After I had read the scanlation of this book, I decided to support the artist and buy a copy of the original, even though I couldn’t read Japanese. This wasn’t entirely a selfless act; I also wanted to be able to closely examine the art. What I want to mention though is how identical the original and the Last Gasp editions are. The Japanese edition has yellow endpapers and the cover is a removable dust jacket, but beyond that there are not many other differences between the two versions. What this says to me is that Last Gasp was committed to providing an edition that reflected as closely as possible the artist’s original intent. I applaud them for this.
This is a quiet little book that I can see easily slipping beneath most people’s radar. And that’d be a pity, because Kouno has given us such a wonderful reading experience. She is a master craftsperson with a keen eye on the strength and fragility of the human heart. Her kind of artistic honesty will always be needed, but seems especially poignant for people in the U.S. these days.
The above was first posted May 14, 2007. It received the following comment:
the following was originally posted January 28, 2010
Town of Evening Calm, Country of Habitual Denial
Over at The Hooded Utilitarian, Ng Suat Tong has a review of Town of Evening Calm, Country of Cherry Blossoms. He has a very particular take on the book, situating it into a larger context of books about Hiroshima in Japan. His main thesis is that Kouno’s graphic novel fits a self-pitying pattern in Japanese depictions of Hiroshima, a pattern that completely ignores Japanese culpability. I haven’t read all the same books Tong has, so I have trouble getting as hot under the collar as he does. Still, I have seen how the Japanese, at least the Japanese government, has time and again denied its own role in some of the atrocities of that war. For instance, Japan has denied or distorted its alleged role in the Rape of Nanking. Likewise, Japan has also denied its alleged treatment of Koreans, especially Korean “comfort women.” On a personal note, I once had an older student who had grown up in Japan who exhibited the same mentality. In the class he was in, we read Native Speaker which briefly mentions the Japanese mistreatment of Koreans during World War Two. This student, though he had left Japan years ago and in fact was unhappy with the Japanese government, wrote an entire essay about how I was a brainwashed American promoting lies about the Japanese because I had students read this novel. So it’s interesting to me to see this denial as a larger cultural mindset and seeing Kouno as being part of it.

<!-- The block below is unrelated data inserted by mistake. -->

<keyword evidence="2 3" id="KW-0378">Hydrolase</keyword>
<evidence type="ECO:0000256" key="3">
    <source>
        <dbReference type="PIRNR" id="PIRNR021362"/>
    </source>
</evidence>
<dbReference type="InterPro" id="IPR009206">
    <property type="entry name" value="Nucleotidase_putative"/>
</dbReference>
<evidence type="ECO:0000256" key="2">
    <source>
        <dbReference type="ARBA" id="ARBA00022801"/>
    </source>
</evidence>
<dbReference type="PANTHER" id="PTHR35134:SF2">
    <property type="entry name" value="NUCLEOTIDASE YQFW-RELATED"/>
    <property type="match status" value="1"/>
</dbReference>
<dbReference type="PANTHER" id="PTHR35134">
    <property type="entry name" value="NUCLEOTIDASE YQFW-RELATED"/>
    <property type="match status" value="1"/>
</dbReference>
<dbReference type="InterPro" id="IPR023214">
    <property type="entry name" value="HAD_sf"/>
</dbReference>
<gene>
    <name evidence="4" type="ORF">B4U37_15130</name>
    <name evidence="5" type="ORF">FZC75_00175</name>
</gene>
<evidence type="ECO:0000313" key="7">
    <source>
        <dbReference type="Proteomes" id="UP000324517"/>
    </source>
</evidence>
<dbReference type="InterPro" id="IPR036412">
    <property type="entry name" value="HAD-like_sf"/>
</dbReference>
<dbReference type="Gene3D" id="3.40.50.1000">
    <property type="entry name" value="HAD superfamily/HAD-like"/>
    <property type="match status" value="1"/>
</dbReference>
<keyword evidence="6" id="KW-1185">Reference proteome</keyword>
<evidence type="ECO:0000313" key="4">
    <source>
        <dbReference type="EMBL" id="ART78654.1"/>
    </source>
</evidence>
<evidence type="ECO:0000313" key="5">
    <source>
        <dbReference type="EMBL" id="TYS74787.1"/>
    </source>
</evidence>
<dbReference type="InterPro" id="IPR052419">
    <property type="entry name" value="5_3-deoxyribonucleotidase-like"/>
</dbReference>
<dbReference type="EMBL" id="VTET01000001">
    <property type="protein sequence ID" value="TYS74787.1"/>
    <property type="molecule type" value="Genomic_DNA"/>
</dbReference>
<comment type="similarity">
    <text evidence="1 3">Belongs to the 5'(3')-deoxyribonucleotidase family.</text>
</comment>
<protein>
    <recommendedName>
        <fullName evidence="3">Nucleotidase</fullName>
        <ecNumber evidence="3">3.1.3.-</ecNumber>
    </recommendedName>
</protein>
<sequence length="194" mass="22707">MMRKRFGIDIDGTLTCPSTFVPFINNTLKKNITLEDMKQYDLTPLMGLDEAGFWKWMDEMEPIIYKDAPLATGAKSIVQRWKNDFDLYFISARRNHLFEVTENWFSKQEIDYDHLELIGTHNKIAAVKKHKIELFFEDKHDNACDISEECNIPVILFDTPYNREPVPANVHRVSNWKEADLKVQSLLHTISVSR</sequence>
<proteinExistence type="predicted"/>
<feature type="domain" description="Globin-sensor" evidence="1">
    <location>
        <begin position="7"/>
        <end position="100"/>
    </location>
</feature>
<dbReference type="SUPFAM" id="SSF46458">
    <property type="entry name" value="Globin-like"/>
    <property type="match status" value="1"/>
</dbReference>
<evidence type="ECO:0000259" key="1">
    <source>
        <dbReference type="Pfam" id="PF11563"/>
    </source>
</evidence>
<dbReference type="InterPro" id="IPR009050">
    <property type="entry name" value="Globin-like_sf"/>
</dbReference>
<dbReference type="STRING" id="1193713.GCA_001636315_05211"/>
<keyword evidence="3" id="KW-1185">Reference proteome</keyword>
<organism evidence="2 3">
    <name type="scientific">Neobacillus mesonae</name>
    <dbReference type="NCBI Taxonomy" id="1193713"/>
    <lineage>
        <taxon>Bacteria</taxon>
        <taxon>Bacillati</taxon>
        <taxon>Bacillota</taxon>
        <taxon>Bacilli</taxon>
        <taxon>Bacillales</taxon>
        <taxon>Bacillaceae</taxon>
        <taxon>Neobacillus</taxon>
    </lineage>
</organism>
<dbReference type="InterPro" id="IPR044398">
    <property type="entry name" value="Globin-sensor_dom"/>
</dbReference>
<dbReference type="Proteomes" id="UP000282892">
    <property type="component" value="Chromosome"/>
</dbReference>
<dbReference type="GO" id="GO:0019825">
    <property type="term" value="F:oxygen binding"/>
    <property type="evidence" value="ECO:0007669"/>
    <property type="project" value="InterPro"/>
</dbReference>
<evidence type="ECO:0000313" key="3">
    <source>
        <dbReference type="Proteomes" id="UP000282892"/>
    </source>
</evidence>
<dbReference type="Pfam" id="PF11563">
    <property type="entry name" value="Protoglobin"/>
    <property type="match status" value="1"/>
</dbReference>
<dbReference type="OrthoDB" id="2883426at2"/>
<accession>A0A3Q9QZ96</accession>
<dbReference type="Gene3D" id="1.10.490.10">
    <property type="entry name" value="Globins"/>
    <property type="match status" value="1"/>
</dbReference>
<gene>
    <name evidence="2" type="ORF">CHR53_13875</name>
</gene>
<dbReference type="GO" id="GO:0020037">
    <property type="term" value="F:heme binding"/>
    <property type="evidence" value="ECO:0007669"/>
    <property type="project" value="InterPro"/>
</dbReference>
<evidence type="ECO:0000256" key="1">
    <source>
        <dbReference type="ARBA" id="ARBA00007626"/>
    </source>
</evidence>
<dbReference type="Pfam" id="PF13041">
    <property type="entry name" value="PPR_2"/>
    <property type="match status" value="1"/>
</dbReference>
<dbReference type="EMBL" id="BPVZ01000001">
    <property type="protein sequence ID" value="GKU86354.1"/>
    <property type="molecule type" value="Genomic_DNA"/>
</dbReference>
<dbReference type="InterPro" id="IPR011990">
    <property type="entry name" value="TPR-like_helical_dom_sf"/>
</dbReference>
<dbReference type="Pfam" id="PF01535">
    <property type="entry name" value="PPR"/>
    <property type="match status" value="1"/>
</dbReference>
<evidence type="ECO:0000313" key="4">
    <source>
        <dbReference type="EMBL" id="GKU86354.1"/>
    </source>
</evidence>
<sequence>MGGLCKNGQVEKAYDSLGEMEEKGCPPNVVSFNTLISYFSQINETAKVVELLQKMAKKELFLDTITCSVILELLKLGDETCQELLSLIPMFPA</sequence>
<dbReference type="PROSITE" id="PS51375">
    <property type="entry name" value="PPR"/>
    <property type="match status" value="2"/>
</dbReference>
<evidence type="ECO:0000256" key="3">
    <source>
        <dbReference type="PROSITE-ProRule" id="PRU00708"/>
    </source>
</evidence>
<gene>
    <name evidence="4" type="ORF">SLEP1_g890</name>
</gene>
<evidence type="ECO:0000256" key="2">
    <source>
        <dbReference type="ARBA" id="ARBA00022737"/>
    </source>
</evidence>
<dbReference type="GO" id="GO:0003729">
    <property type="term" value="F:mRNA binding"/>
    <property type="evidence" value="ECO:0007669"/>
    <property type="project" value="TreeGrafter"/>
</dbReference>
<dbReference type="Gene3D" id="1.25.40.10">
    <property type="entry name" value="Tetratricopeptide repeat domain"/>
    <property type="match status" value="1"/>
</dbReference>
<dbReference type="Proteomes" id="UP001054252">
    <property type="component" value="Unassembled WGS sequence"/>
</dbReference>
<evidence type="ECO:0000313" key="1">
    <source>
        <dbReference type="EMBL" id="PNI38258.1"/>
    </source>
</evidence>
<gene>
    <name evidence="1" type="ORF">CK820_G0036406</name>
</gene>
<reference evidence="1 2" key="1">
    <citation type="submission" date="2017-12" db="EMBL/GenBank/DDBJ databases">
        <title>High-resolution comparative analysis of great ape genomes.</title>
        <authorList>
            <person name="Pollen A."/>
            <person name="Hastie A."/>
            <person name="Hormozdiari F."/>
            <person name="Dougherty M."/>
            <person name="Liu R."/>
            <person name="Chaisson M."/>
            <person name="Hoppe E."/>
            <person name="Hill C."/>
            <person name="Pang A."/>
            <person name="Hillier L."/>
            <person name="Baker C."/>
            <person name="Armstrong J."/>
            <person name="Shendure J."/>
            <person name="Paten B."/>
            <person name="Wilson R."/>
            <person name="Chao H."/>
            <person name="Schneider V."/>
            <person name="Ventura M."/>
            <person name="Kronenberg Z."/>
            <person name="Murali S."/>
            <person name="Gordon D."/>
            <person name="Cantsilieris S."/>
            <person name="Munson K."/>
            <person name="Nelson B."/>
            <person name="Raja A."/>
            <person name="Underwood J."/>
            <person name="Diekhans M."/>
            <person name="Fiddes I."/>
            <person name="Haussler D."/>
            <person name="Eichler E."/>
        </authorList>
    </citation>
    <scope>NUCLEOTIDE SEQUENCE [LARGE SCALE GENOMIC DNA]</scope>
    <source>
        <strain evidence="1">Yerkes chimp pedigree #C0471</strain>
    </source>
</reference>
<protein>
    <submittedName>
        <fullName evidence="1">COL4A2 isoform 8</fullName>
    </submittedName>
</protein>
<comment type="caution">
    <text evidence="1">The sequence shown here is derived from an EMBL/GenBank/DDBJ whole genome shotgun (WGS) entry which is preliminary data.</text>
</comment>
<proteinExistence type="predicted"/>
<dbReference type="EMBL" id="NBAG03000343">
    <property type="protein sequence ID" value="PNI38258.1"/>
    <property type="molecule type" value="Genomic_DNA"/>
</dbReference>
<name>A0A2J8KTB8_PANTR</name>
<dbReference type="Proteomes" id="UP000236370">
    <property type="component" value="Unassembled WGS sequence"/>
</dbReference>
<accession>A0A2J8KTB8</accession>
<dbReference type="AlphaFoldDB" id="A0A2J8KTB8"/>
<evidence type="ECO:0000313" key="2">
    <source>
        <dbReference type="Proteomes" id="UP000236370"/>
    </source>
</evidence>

Still, I like her book. Jog’s response (number 15) to Tong’s review matches my own sentiments and he words his thoughts much more respectfully than I could.